“This is the first Sherlockian fiction by Mr. Lawler. It is a mystery novel that takes place during “The Great Hiatus” and it stars Colonel Sebastian Moran and Irene Adler Norton along with an unexpected visit by Dr. Watson.
This book is dedicated to Golf, and it devotes a great deal of time to the “Royal and Ancient” course at St. Andrews. The database lists more than twenty tales involving golf, most of them from two books by golfer Robert D. (Bob) Jones with an anthology of eighteen short stories (Sherlock Holmes, the Golfer) and a novel (Sherlock Holmes Saved Golf). These two books have been the literary stars of Sherlockian golfers up until now, but I expect their luster has faded with publication of the present volume.
This book is a carefully constructed and entertaining mystery, although Sherlockians will know the outcome once they have placed the characters and timing, it remains fascinating to find out how the know results will occur. Even with a known outcome, the mystery that unfolds is compelling and intriguing. The author also manages to interlard the mystery with a good deal of narrative about golfing on the course at St. Andrews. I did not look forward to reading it as my interest in golf was killed by too many fruitless games of miniature golf in my teens. The book was a pleasant surprise for a defiant non-golfer. The author’s explanations and descriptions of the play on the course were amusing and interesting. He certainly loves the sport and manages to convey his fascination with the game in a most effective fashion.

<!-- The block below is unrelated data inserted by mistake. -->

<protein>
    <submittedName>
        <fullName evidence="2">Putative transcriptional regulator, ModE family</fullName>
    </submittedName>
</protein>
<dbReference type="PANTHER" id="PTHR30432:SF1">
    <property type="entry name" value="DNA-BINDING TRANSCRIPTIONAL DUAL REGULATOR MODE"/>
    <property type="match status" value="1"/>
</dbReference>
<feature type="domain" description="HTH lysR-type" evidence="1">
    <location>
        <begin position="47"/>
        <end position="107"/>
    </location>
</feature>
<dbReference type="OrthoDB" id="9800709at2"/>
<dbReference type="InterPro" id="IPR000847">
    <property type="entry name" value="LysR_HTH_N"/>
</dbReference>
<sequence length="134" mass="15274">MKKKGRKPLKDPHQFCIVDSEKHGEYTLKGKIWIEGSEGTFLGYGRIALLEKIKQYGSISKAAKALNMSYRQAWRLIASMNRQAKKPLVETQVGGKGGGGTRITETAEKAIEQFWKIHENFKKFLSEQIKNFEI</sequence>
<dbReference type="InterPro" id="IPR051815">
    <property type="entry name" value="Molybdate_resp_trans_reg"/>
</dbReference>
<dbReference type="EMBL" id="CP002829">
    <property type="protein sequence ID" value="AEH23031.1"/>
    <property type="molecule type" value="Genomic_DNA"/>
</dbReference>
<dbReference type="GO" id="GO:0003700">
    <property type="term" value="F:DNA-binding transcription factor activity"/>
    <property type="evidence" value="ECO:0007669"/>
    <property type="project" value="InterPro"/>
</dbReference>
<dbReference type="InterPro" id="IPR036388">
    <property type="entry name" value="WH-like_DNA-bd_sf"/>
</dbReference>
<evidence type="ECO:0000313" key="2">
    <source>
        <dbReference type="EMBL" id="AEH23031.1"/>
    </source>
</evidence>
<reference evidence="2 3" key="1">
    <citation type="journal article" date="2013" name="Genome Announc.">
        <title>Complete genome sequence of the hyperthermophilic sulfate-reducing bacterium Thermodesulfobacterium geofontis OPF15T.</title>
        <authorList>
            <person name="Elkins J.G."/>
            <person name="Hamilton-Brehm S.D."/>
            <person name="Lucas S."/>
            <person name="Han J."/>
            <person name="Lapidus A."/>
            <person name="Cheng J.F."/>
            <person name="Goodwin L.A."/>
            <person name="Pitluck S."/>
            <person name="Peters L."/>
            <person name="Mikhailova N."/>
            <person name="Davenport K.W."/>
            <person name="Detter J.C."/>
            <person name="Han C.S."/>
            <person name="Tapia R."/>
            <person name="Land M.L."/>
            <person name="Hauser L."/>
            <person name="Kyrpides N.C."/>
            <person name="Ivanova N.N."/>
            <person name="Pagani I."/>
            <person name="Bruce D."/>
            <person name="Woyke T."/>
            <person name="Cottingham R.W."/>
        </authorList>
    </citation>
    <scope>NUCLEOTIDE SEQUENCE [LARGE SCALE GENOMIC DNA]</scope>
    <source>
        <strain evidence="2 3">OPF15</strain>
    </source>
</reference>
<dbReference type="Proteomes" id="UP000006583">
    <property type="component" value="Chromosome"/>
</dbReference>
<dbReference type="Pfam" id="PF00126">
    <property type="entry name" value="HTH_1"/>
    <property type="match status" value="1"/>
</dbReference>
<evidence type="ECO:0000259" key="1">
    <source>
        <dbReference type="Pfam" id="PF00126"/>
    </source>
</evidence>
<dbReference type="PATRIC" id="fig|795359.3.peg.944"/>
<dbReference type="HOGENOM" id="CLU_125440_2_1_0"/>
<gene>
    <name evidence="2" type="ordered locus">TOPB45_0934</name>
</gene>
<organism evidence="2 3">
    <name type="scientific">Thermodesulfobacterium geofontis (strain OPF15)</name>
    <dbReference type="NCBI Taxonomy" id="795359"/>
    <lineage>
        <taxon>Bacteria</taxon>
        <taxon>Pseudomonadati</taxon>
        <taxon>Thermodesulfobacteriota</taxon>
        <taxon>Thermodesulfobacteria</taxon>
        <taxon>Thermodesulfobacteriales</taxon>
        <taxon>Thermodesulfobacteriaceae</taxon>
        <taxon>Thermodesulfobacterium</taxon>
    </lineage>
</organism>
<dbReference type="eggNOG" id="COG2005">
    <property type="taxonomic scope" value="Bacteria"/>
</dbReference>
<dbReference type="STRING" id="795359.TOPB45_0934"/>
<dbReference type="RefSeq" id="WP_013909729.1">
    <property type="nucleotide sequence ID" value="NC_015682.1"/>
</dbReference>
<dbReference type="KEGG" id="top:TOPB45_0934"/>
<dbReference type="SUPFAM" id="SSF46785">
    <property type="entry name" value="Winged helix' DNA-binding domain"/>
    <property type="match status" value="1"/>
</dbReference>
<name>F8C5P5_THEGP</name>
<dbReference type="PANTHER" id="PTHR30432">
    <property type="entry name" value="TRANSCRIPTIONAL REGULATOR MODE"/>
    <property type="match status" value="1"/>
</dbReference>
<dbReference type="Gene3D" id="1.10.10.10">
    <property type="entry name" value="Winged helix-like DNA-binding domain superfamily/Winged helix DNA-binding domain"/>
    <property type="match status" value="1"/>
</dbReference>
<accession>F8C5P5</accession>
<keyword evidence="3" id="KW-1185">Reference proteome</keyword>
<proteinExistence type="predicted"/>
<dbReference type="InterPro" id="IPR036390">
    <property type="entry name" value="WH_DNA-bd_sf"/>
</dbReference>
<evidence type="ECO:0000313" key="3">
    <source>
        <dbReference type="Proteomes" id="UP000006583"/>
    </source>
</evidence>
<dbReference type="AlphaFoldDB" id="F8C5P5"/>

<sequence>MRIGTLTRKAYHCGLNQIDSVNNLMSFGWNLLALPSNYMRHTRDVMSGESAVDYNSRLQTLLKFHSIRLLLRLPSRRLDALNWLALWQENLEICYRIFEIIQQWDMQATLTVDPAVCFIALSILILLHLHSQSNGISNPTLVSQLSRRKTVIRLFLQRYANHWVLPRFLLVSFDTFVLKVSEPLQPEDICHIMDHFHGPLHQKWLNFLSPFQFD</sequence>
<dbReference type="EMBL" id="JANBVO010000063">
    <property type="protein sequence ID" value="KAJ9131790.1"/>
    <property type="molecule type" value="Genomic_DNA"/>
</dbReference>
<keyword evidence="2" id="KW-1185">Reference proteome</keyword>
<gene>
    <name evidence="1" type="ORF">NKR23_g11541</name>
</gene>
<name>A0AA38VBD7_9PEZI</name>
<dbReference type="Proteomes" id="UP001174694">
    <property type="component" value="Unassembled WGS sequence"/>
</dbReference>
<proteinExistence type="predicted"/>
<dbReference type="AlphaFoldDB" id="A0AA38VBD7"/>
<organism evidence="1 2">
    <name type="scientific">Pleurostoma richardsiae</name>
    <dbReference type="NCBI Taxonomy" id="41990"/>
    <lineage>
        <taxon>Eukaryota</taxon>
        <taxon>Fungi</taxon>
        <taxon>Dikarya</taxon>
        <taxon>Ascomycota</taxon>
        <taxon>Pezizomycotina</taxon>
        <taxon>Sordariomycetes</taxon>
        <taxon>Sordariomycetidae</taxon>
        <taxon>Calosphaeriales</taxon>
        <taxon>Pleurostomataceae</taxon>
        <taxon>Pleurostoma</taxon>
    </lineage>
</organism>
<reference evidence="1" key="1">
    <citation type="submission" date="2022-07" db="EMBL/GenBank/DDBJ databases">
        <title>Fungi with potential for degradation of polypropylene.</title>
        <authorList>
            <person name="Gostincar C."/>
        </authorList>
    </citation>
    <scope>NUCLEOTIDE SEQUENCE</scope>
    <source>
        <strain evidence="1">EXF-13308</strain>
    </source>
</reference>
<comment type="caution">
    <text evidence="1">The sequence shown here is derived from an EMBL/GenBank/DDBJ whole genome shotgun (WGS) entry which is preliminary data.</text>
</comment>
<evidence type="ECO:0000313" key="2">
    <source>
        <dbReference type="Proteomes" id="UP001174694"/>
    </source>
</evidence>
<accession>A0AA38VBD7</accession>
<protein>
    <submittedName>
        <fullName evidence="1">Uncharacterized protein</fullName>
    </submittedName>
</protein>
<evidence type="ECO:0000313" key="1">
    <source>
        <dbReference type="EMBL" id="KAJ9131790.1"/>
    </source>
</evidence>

The familiar characters in the book are all depicted very much as they appear in the Canonical tales. Irene is grace and beauty personified and Colonel Moran is charming with barely suppressed violence hidden behind a genial manner. Watson remains the epitome of an English gentleman, both in manner and in actions. He is, of course, somewhat smarter than he portrays himself in his tales, but Sherlockians all know that anyway.
The story is well-told and well thought-out and the characters are familiar and very well presented. We can feel comfortable with all of them and we can enjoy a delightful trip to “the Royal and Ancient” in the early 1890s with congenial old friends. The editing was well-done and the usual Americanisms expected from Colonial writers were absent, or at least unobtrusive. Since I am quite picky, I managed to find a few neologisms, but it is very difficult to weed out new terminology from a Century and a quarter in the future.”
Mystery at St Andrews is available from all good bookstores including Amazon USA, Amazon UK, Waterstones UK, and for free shipping worldwide Book Depository . In ebook format it is in Amazon Kindle, Kobo, Nook and Apple iBooks (iPad/iPhone) and it is available in Audible Audio Edition.